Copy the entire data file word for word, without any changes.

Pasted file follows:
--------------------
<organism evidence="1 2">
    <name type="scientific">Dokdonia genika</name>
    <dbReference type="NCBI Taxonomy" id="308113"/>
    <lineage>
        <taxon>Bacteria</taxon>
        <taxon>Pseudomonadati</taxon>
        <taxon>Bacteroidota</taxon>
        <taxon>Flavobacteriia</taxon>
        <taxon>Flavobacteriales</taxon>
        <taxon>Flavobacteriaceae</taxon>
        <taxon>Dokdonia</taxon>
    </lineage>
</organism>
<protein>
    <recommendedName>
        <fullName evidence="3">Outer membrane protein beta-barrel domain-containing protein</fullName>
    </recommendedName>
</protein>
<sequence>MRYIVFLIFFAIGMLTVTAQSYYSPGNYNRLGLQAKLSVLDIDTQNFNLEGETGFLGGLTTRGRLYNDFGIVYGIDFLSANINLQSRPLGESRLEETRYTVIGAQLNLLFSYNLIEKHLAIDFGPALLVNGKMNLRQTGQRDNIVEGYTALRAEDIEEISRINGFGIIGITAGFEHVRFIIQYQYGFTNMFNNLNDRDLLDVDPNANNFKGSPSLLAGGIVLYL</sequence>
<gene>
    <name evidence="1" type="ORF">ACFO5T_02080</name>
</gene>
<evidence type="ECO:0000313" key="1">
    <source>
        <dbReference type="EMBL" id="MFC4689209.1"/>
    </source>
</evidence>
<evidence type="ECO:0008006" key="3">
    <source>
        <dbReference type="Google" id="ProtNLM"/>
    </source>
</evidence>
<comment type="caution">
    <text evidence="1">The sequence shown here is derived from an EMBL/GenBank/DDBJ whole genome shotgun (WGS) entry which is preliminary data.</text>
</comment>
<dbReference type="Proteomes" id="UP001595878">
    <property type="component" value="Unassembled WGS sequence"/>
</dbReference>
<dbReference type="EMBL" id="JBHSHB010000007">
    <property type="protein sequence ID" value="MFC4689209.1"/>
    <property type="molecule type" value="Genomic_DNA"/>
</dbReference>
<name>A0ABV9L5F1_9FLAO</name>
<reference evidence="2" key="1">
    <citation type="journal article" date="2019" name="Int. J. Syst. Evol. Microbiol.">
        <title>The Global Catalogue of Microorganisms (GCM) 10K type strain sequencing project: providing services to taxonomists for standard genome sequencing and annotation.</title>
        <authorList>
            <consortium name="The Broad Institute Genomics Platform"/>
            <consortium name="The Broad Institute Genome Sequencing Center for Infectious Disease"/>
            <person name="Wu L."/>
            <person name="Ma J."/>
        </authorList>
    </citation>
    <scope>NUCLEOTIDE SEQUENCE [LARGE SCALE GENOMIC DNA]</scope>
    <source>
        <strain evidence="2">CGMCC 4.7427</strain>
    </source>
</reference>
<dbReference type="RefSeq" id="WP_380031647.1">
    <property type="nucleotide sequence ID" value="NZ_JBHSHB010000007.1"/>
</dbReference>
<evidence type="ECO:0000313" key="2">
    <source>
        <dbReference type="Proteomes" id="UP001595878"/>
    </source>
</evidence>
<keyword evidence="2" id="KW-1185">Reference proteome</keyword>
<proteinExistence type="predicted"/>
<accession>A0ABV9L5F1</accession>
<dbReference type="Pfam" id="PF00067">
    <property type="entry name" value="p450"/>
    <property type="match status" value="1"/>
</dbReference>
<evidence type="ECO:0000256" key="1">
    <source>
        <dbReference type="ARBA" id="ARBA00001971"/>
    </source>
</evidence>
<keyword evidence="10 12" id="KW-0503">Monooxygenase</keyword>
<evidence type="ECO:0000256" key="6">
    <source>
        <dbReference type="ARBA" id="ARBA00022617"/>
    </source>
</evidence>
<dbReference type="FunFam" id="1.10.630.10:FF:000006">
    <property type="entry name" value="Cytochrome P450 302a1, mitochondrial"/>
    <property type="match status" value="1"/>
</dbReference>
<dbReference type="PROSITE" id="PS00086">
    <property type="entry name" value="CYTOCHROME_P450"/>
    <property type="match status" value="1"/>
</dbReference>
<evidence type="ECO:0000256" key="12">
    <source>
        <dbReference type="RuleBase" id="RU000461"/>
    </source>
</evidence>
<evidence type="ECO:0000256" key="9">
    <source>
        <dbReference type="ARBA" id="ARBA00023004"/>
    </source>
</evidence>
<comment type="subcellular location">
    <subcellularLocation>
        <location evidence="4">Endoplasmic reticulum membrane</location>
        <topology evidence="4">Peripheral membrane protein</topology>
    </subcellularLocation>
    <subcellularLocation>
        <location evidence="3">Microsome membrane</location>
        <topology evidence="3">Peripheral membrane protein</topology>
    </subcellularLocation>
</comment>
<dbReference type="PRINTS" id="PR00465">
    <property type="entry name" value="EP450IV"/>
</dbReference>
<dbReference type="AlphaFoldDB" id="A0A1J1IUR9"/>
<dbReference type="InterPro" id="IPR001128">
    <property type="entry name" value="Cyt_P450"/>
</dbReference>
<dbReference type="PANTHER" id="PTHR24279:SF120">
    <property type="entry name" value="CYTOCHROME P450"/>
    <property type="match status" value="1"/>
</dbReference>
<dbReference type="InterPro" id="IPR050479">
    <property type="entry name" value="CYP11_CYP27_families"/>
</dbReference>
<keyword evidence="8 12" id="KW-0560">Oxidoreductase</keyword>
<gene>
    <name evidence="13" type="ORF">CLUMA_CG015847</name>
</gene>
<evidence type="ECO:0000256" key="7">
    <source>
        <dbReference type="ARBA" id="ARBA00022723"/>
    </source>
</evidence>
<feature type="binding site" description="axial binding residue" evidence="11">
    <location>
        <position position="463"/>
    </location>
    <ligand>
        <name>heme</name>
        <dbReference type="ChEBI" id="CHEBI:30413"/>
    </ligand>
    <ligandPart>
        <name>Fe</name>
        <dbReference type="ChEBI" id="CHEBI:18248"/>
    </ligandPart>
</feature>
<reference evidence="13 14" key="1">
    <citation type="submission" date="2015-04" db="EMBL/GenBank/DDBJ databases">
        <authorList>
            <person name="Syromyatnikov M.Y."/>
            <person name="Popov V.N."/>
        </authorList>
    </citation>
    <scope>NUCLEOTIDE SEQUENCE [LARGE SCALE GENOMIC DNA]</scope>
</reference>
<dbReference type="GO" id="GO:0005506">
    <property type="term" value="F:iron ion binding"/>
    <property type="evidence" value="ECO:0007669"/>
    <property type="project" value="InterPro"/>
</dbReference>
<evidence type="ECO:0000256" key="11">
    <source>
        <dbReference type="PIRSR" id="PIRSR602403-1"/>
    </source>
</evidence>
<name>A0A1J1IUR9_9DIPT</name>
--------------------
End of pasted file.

<organism evidence="1 2">
    <name type="scientific">Dokdonia genika</name>
    <dbReference type="NCBI Taxonomy" id="308113"/>
    <lineage>
        <taxon>Bacteria</taxon>
        <taxon>Pseudomonadati</taxon>
        <taxon>Bacteroidota</taxon>
        <taxon>Flavobacteriia</taxon>
        <taxon>Flavobacteriales</taxon>
        <taxon>Flavobacteriaceae</taxon>
        <taxon>Dokdonia</taxon>
    </lineage>
</organism>
<protein>
    <recommendedName>
        <fullName evidence="3">Outer membrane protein beta-barrel domain-containing protein</fullName>
    </recommendedName>
</protein>
<sequence>MRYIVFLIFFAIGMLTVTAQSYYSPGNYNRLGLQAKLSVLDIDTQNFNLEGETGFLGGLTTRGRLYNDFGIVYGIDFLSANINLQSRPLGESRLEETRYTVIGAQLNLLFSYNLIEKHLAIDFGPALLVNGKMNLRQTGQRDNIVEGYTALRAEDIEEISRINGFGIIGITAGFEHVRFIIQYQYGFTNMFNNLNDRDLLDVDPNANNFKGSPSLLAGGIVLYL</sequence>
<gene>
    <name evidence="1" type="ORF">ACFO5T_02080</name>
</gene>
<evidence type="ECO:0000313" key="1">
    <source>
        <dbReference type="EMBL" id="MFC4689209.1"/>
    </source>
</evidence>
<evidence type="ECO:0008006" key="3">
    <source>
        <dbReference type="Google" id="ProtNLM"/>
    </source>
</evidence>
<comment type="caution">
    <text evidence="1">The sequence shown here is derived from an EMBL/GenBank/DDBJ whole genome shotgun (WGS) entry which is preliminary data.</text>
</comment>
<dbReference type="Proteomes" id="UP001595878">
    <property type="component" value="Unassembled WGS sequence"/>
</dbReference>
<dbReference type="EMBL" id="JBHSHB010000007">
    <property type="protein sequence ID" value="MFC4689209.1"/>
    <property type="molecule type" value="Genomic_DNA"/>
</dbReference>
<name>A0ABV9L5F1_9FLAO</name>
<reference evidence="2" key="1">
    <citation type="journal article" date="2019" name="Int. J. Syst. Evol. Microbiol.">
        <title>The Global Catalogue of Microorganisms (GCM) 10K type strain sequencing project: providing services to taxonomists for standard genome sequencing and annotation.</title>
        <authorList>
            <consortium name="The Broad Institute Genomics Platform"/>
            <consortium name="The Broad Institute Genome Sequencing Center for Infectious Disease"/>
            <person name="Wu L."/>
            <person name="Ma J."/>
        </authorList>
    </citation>
    <scope>NUCLEOTIDE SEQUENCE [LARGE SCALE GENOMIC DNA]</scope>
    <source>
        <strain evidence="2">CGMCC 4.7427</strain>
    </source>
</reference>
<dbReference type="RefSeq" id="WP_380031647.1">
    <property type="nucleotide sequence ID" value="NZ_JBHSHB010000007.1"/>
</dbReference>
<evidence type="ECO:0000313" key="2">
    <source>
        <dbReference type="Proteomes" id="UP001595878"/>
    </source>
</evidence>
<keyword evidence="2" id="KW-1185">Reference proteome</keyword>
<proteinExistence type="predicted"/>
<accession>A0ABV9L5F1</accession>
<dbReference type="Pfam" id="PF00067">
    <property type="entry name" value="p450"/>
    <property type="match status" value="1"/>
</dbReference>
<evidence type="ECO:0000256" key="1">
    <source>
        <dbReference type="ARBA" id="ARBA00001971"/>
    </source>
</evidence>
<keyword evidence="10 12" id="KW-0503">Monooxygenase</keyword>
<evidence type="ECO:0000256" key="6">
    <source>
        <dbReference type="ARBA" id="ARBA00022617"/>
    </source>
</evidence>
<dbReference type="FunFam" id="1.10.630.10:FF:000006">
    <property type="entry name" value="Cytochrome P450 302a1, mitochondrial"/>
    <property type="match status" value="1"/>
</dbReference>
<dbReference type="PROSITE" id="PS00086">
    <property type="entry name" value="CYTOCHROME_P450"/>
    <property type="match status" value="1"/>
</dbReference>
<evidence type="ECO:0000256" key="12">
    <source>
        <dbReference type="RuleBase" id="RU000461"/>
    </source>
</evidence>
<evidence type="ECO:0000256" key="9">
    <source>
        <dbReference type="ARBA" id="ARBA00023004"/>
    </source>
</evidence>
<comment type="subcellular location">
    <subcellularLocation>
        <location evidence="4">Endoplasmic reticulum membrane</location>
        <topology evidence="4">Peripheral membrane protein</topology>
    </subcellularLocation>
    <subcellularLocation>
        <location evidence="3">Microsome membrane</location>
        <topology evidence="3">Peripheral membrane protein</topology>
    </subcellularLocation>
</comment>
<dbReference type="PRINTS" id="PR00465">
    <property type="entry name" value="EP450IV"/>
</dbReference>
<dbReference type="AlphaFoldDB" id="A0A1J1IUR9"/>
<dbReference type="InterPro" id="IPR001128">
    <property type="entry name" value="Cyt_P450"/>
</dbReference>
<dbReference type="PANTHER" id="PTHR24279:SF120">
    <property type="entry name" value="CYTOCHROME P450"/>
    <property type="match status" value="1"/>
</dbReference>
<dbReference type="InterPro" id="IPR050479">
    <property type="entry name" value="CYP11_CYP27_families"/>
</dbReference>
<keyword evidence="8 12" id="KW-0560">Oxidoreductase</keyword>
<gene>
    <name evidence="13" type="ORF">CLUMA_CG015847</name>
</gene>
<evidence type="ECO:0000256" key="7">
    <source>
        <dbReference type="ARBA" id="ARBA00022723"/>
    </source>
</evidence>
<feature type="binding site" description="axial binding residue" evidence="11">
    <location>
        <position position="463"/>
    </location>
    <ligand>
        <name>heme</name>
        <dbReference type="ChEBI" id="CHEBI:30413"/>
    </ligand>
    <ligandPart>
        <name>Fe</name>
        <dbReference type="ChEBI" id="CHEBI:18248"/>
    </ligandPart>
</feature>
<reference evidence="13 14" key="1">
    <citation type="submission" date="2015-04" db="EMBL/GenBank/DDBJ databases">
        <authorList>
            <person name="Syromyatnikov M.Y."/>
            <person name="Popov V.N."/>
        </authorList>
    </citation>
    <scope>NUCLEOTIDE SEQUENCE [LARGE SCALE GENOMIC DNA]</scope>
</reference>
<dbReference type="GO" id="GO:0005506">
    <property type="term" value="F:iron ion binding"/>
    <property type="evidence" value="ECO:0007669"/>
    <property type="project" value="InterPro"/>
</dbReference>
<evidence type="ECO:0000256" key="11">
    <source>
        <dbReference type="PIRSR" id="PIRSR602403-1"/>
    </source>
</evidence>
<name>A0A1J1IUR9_9DIPT</name>